Bruins third line continuing its winning ways.

Jun 17, 2013; Boston, MA, USA; Boston Bruins left wing Daniel Paille (20) shoots and scores a goal while defended by Chicago Blackhawks right wing Ben Smith (28) during the second period in game three of the 2013 Stanley Cup Final at TD Garden. Mandatory Credit: Michael Ivins-USA TODAY Sports

In the last two days, we’ve heard a lot of buzz about the improvised third line. That line was forged out of necessity due to injury. (Merlot Man Gregory Campbell) Bruins coach Claude Julien later claimed the line configuration was based on a ‘hunch’. Call it whatever you want Bruins Nation, that hunch turned out to be a moment of genius for the Black and Gold.  The Bruins have put up three of their last four goals (including the game winner in OT for game two) due to the hard-charging attitude of this new line.

Credit has to be given to the Bruins organization. They had the smarts to bring on Claude Julien back in 2007, and they have been rewarded with a post season appearance every year since. The adaptability of Julien’s system allows any forward or defensemen to interchange with little need for re-acclimation. Any player could have pulled to make that third line, but the three in particular make the line seem that much more inspired.

Tyler Seguin was last year’s scoring leader with sixty seven points (twenty nine goals). During the lockout, Tyler was one of the Bruins that went overseas to play in Europe. He ended up in the Swiss A League playing for EHC Biel-Bienne. He proceeded to dominate over there with help from a certain Blackhawks winger, Patrick Kane. Then he came back home, and just couldn’t seem to put it together for the first half of the season. While he did end up tied for third overall in scoring in the regular season (thirty two points, sixteen goals), a lot of people felt was underperforming.

Chris Kelly has had the unenviable task of being the center for the only one of the Bruins lines that just didn’t seem to click in the regular season. The other three Bruins lines had their identities and a pretty solid configuration. This season however, the third line seemed to be the never ending way station for Bruins players coming in from Providence, or moving up and down as performance dictated.  Some configurations worked in the short term, but overall the third line seemed to get hit with the lions’ share of bad nights on the ice.  Kelly one had nine points (three goals) and a -8 at the end of the regular season.

Daniel Paille has suddenly turned into the breakout star for the Boston Bruins. At the beginning of the season, hearing Jack Edwards scream “and here’s a breakaway by Daniel Paille!” would have made some of us look at the TV sort of funny. He was the left wing of the Merlot Men, and did a good job as a fourth liner. His speed was an excellent asset to the tougher Gregory Campbell and Shawn Thornton, and over the last few years, they were acknowledged by other clubs as being the best fourth line in the NHL. As the injuries started to accumulate in the season, Daniel Paille found himself moving up the lines as needed, where he met or exceeded the coach’s expectations.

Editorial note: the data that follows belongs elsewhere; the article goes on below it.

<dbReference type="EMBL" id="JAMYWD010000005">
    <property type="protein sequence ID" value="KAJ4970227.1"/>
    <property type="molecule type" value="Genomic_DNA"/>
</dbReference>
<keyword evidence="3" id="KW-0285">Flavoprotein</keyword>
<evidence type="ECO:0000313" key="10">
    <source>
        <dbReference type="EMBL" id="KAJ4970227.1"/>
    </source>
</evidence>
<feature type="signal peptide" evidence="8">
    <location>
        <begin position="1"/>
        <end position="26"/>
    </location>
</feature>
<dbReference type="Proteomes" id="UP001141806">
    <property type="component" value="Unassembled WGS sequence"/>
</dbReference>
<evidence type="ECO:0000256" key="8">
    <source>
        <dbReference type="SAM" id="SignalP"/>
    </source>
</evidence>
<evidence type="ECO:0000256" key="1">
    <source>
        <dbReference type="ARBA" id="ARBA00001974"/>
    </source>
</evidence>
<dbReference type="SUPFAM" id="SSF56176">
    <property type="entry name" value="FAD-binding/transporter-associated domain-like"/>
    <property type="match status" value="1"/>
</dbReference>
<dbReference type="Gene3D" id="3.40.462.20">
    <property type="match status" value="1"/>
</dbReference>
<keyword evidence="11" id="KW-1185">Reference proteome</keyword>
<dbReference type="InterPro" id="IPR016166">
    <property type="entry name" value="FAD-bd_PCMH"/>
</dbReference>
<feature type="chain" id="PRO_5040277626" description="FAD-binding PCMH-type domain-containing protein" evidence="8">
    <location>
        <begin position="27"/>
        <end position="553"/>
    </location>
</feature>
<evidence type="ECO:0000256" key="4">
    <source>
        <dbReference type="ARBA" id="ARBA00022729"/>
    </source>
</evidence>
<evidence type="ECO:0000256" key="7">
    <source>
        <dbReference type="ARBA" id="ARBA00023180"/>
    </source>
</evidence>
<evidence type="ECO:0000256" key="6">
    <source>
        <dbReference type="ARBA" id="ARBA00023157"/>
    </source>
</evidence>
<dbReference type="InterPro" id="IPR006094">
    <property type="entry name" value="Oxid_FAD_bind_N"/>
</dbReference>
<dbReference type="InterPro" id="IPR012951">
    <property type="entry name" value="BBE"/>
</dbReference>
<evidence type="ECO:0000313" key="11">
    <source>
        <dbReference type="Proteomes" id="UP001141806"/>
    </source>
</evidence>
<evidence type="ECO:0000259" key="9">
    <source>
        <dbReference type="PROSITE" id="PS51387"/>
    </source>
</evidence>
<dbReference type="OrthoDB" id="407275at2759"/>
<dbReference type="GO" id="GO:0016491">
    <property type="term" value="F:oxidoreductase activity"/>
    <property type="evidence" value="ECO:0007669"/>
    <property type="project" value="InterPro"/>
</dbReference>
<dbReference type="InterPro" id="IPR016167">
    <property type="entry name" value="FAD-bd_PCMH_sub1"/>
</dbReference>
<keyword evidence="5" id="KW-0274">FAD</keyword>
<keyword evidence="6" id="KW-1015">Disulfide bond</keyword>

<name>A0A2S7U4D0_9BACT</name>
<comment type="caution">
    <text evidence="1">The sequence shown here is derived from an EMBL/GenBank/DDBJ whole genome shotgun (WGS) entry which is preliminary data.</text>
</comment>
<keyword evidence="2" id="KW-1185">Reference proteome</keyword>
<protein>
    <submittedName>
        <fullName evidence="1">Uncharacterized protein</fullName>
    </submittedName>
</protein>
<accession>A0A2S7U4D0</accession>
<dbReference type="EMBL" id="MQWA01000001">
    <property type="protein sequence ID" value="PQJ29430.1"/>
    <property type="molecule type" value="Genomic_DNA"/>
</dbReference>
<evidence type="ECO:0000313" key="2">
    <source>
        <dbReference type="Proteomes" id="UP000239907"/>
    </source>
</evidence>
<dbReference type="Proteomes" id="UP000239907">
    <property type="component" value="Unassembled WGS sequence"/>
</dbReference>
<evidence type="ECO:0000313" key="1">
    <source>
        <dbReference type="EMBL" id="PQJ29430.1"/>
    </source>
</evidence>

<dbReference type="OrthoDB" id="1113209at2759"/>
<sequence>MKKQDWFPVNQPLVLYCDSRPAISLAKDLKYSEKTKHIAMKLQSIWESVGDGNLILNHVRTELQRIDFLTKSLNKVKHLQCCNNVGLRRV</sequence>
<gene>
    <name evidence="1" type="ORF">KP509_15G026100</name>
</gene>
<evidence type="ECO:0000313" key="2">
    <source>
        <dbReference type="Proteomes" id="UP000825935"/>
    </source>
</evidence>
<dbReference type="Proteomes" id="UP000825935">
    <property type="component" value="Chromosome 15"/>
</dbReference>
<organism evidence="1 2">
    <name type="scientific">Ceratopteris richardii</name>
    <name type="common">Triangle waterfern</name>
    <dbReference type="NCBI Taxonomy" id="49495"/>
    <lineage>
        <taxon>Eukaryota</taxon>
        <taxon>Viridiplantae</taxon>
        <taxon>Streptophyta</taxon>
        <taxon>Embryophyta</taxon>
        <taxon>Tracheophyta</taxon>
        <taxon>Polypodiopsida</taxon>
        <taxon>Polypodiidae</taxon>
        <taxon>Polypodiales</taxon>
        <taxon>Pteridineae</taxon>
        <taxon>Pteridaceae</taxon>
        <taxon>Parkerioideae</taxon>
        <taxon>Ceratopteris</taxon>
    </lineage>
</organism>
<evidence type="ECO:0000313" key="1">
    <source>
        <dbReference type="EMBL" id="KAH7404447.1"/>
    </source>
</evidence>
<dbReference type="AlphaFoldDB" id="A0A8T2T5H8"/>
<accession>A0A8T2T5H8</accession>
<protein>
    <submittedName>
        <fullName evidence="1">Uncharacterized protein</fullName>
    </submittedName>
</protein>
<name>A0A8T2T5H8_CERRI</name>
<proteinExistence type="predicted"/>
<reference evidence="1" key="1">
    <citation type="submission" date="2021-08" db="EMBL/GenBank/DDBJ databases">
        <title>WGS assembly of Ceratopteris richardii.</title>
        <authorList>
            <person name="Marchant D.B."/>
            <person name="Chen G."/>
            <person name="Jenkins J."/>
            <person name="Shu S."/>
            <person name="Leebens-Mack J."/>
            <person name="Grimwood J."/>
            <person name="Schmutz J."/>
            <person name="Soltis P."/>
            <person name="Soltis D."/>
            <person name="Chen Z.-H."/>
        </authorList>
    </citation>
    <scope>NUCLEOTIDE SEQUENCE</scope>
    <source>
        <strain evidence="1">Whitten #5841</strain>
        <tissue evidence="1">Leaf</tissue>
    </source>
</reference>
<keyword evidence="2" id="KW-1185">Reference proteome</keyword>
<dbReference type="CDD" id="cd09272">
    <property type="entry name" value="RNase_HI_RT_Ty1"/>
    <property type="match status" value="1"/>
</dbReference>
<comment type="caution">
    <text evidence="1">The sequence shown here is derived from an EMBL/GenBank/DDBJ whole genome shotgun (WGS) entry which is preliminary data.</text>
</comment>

I call them the ‘Full Meal’ line. Seguin brings the firepower to this line. He leads the team with sixty seven shots in the post season. He’s not just firing on the net blindly. His shots are usually good chances, it’s just a pity he has only gotten one goal in so far going into game four of the finals. (Since Seguin is popular with the ladies, I’ve dubbed him the ‘meat’ element.) Kelly is an excellent center who (in my opinion) needed to great wingers to make the magic happen for him. He’s steady, has an excellent work ethic and has just been that beast on the penalty kill in the post-season. (He’s the ‘potato’ element.) Paille brings speed to match Seguin, and a great ability to break up counter attacks in the neutral zone. He’s suddenly become the poster boy of the Bruins and it’s totally deserved.

I don’t even want to get started on how much I think Daniel Paille got robbed of this year’s 7th Player Award. No offense meant Dougie Hamilton. You’re a great player, but you didn’t have the season Paizy did.

No guesses on whether or not the third line will remain intact going into the ’13-’14 season.  I hope the Bruins take a serious look at this line, and make a point of trying to keep it together. Maybe Thornton and Campbell can teach Jordan Caron or Kaspers Daugavins how to throw down in the off season.

 

Topics: Boston Bruins, Chris Kelly, Daniel Paille, Stanley Cup Finals, Tyler Seguin

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